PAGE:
Using acupuncture during surgery

Seven's On Call with Dr. Jay Adlersberg
September 22, 2008 1:26:59 PM PDT
For centuries, acupuncture has been used for its pain-relieving benefits. Now, doctors are using the therapy in a setting where pain management is crucial - during surgery. Lauren Hennessey was being prepped for surgery. And along with drugs to numb the pain, she got acupuncture.

Duke University anesthesiologist Dr. T.J. Gan says acupuncture sparks the release of endorphins and other natural pain killers in the body, making pain medication work more effectively.

"We have found that by using acupuncture, you can potentially reduce the amount of painkillers that you otherwise would need to use during surgery, as well as in some studies suggest that acupuncture can also reduce the amount of anesthetic that you need to provide for the patients," he said.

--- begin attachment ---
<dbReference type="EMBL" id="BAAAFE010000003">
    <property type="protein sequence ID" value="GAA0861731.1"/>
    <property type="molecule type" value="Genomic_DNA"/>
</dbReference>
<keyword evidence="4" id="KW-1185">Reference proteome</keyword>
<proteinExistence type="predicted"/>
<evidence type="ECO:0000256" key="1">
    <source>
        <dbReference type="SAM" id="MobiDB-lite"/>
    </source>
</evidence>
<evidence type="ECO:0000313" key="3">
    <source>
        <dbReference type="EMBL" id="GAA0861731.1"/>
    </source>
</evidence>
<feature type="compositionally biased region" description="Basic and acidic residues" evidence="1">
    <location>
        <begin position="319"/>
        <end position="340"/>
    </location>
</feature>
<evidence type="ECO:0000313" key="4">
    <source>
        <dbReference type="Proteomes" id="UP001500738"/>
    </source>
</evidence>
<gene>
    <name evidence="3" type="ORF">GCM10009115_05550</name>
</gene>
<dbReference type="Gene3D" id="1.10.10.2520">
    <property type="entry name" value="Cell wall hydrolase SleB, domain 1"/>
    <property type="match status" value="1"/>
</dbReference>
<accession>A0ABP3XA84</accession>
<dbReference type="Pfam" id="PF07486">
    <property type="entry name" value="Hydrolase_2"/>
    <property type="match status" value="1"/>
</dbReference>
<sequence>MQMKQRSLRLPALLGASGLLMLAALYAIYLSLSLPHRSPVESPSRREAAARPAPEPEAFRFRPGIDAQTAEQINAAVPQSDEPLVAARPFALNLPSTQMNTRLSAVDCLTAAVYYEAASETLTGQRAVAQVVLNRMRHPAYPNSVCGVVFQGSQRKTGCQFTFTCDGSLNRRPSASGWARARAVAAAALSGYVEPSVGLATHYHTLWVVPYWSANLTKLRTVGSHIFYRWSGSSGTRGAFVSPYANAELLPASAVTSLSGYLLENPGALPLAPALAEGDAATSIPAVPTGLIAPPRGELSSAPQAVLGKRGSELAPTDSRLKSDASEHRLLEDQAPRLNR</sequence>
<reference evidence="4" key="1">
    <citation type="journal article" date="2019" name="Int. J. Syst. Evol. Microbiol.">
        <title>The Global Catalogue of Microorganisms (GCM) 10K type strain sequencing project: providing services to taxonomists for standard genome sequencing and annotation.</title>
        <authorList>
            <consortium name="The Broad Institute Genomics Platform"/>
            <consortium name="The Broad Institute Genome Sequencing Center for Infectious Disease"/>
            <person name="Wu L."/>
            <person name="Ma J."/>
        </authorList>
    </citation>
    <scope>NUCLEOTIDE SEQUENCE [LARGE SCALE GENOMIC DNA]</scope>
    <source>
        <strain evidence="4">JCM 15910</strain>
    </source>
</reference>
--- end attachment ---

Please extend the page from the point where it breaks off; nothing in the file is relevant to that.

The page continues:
And fewer drugs mean fewer side effects.

"I never vomited," Hennessey said. "I was nauseous for very shortly and my pain was very minimal."

Dr. Gan says the pain relieving benefits of pre-op acupuncture may last far longer than the effects of any drugs.

"Not only does it benefit the patient immediately post-operatively, there is also increasing evidence to suggest that this will prevent longer-term pain problems," he said.

But even with the growing body of evidence of its benefits, Dr. Gan says acupuncture should only be used as a complement to traditional anesthesia.

"For most of the conditions, I think we still need powerful drugs to control pain," he said. "But I think acupuncture would be a very useful addition to that regimen."

Dr. Gan says he targets both universal and localized acupuncture points in patients, depending on the part of body that will be affected by the surgery. Acupuncture for surgery pain is also used at Yale, Stanford and Massachusetts General, among others.


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